Night to Shine brings the party--again
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Night to Shine brings the party--again


After more than seven months of planning, the Night to Shine prom finally came to life Friday night at 1C Church.

More than 190 people and 415 volunteers had the time of their lives, dancing, singing, eating and enjoying a fun evening with people who may not have had the opportunity to attend an event like this.

The special-needs prom was in its second year in Columbus, having been a success in 2019. While there were more people and more volunteers than there had been in 2019, Amber Stary, one of the co-founders of Columbus’ Night to Shine, said that there were some elements that were easier this year than in 2019.

“I feel like this year was way easier than last year,” Stary said. “We knew what to expect, so it wasn’t as tough or as stressful as it was last year. Even today, (with) all the people starting to come in, that’s when I usually get anxious. It’s actually going pretty well.

The organizers once again rolled out the red carpet, literally, with a Hollywood-style mat laid out next to the door. They also provided hair and makeup for the girls and dinner for participants and families alike.

There was even a party bus for those who wanted something extra special to go with their dancing on the dance floor. Karaoke was also something that piqued the excitement of many, with people asking Stary on social media if she was ready to sing.

“I’ve actually been asked to sing quite a bit of songs tonight,” Stary said. “We’ll see if I make it in there. I’ve had lots of messages saying, ‘I’ve been working on my karaoke skills.’”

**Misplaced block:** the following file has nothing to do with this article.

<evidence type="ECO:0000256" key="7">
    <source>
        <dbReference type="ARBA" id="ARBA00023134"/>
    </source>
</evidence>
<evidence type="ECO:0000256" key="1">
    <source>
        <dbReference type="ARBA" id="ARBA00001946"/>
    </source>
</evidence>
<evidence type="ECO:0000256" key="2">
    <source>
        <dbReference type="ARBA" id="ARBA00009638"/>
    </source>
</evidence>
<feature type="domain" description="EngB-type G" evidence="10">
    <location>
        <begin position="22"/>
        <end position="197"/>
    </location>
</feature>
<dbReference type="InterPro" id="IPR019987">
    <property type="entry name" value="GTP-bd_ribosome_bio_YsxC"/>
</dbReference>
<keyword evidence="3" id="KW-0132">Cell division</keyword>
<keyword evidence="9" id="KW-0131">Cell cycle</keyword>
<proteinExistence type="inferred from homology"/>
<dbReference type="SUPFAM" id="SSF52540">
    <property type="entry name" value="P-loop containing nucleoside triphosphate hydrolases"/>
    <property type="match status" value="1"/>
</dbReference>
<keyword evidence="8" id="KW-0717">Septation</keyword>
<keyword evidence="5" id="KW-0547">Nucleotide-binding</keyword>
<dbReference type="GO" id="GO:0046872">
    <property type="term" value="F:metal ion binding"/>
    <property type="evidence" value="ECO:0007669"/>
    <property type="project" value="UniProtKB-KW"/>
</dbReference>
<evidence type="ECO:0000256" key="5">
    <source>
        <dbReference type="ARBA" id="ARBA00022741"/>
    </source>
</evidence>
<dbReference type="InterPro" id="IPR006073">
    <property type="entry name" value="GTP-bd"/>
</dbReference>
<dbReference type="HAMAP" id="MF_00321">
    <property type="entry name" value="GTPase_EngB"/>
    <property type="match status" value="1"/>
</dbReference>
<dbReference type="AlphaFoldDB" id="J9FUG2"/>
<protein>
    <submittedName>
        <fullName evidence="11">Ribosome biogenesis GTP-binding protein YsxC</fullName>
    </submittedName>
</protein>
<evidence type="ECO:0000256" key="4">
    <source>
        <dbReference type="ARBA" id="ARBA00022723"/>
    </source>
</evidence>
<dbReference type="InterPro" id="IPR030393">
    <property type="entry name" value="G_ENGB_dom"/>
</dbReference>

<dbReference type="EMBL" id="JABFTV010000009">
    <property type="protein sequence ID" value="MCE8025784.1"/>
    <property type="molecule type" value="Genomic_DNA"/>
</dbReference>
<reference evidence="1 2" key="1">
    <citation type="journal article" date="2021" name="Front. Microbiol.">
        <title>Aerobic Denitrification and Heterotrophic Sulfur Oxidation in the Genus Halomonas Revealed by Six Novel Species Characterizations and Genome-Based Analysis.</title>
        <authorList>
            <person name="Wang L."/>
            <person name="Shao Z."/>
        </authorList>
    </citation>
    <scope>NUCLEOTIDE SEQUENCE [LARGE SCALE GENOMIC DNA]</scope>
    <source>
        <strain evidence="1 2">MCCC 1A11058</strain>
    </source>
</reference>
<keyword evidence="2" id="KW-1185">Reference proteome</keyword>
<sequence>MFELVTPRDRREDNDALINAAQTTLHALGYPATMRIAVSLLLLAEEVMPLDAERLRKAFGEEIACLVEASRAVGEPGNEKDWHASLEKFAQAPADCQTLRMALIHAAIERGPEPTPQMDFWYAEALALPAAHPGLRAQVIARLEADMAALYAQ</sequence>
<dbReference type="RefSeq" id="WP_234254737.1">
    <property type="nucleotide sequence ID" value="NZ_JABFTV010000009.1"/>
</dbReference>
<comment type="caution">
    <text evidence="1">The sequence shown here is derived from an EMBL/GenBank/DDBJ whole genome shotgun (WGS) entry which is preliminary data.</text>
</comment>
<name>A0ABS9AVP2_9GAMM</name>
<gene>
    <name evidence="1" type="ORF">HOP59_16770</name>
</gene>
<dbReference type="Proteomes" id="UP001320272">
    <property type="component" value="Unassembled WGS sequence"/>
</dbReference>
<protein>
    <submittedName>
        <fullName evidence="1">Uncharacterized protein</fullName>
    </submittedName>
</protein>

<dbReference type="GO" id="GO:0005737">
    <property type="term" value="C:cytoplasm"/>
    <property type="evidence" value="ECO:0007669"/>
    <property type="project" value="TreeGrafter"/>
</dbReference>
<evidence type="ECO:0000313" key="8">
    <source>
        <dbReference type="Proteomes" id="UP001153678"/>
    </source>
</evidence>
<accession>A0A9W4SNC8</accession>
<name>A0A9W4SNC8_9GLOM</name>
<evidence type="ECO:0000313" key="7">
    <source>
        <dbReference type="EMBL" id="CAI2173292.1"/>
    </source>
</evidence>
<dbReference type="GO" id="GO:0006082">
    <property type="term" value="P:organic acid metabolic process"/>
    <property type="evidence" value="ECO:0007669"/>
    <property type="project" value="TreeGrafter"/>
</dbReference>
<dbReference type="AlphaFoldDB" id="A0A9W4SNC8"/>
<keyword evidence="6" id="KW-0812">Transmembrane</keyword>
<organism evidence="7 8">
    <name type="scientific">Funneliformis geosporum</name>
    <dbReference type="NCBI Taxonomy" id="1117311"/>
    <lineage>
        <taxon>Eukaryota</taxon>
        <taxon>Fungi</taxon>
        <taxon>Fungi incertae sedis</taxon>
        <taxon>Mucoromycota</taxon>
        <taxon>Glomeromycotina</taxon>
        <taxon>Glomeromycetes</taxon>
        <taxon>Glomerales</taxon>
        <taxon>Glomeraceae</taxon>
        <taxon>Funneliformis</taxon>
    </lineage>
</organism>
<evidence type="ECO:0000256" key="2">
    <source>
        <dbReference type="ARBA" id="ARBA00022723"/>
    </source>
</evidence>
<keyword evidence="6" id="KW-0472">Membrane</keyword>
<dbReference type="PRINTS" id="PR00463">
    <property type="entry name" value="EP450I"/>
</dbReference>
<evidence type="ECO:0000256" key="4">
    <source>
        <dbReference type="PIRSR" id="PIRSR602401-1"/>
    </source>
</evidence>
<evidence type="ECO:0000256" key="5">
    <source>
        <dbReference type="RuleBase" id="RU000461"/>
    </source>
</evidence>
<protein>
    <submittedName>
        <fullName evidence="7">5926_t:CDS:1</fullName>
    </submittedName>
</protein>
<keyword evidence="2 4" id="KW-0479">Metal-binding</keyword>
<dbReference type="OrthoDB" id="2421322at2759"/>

Her fellow co-founder, Megan Johnson, said that she was excited to see people happy to be there, doing something that they wouldn’t have had the chance to do had it not been for Night to Shine.

“From a volunteer’s standpoint, my highlight is getting to see the joy on people’s faces,” Johnson said. “You’re investing your time and energy and you hope it turns out well, and this is an event where you’re working with people who share their joy pretty well. You get to see your impact you’re having felt immediately, and that’s pretty cool.”

As a special needs teacher in Columbus Public Schools, Johnson has plenty of expertise in dealing with people who have special needs. She knows the lay of the land and has a fun time working with older people with various conditions.

“It’s fun to see older people with special needs and dream of what my students might be someday,” Johnson said. “Hopefully, we can keep the event carrying on, so that someday, the kids that I’m teaching now will get to be guests at the next Night to Shine.”

The event is one that bridges the gap between young and old. On one end of the spectrum, there are high schoolers; on another, octogenarians who don’t normally have this kind of opportunity. Stary is amazed by the simple fact that this event brings forth people of all ages to have a chance to dance for one special night.

“It doesn’t matter how old you are, there’s always a place for you,” Stary said. “It’s pretty awesome.”

Although she was OK with the night going well for her, Stary wanted the event to go well for the most important people of all: the guests with special needs who have a night just to themselves to shine as bright as the closest star.

“I want it to go not (as) amazing for me; I want it to go amazing for all the individuals,” Stary said. “To know that they’re enjoying themselves and to know that it’s all for them, that’s my goal.”

Zach Roth is a reporter for The Columbus Telegram. Reach him via email at



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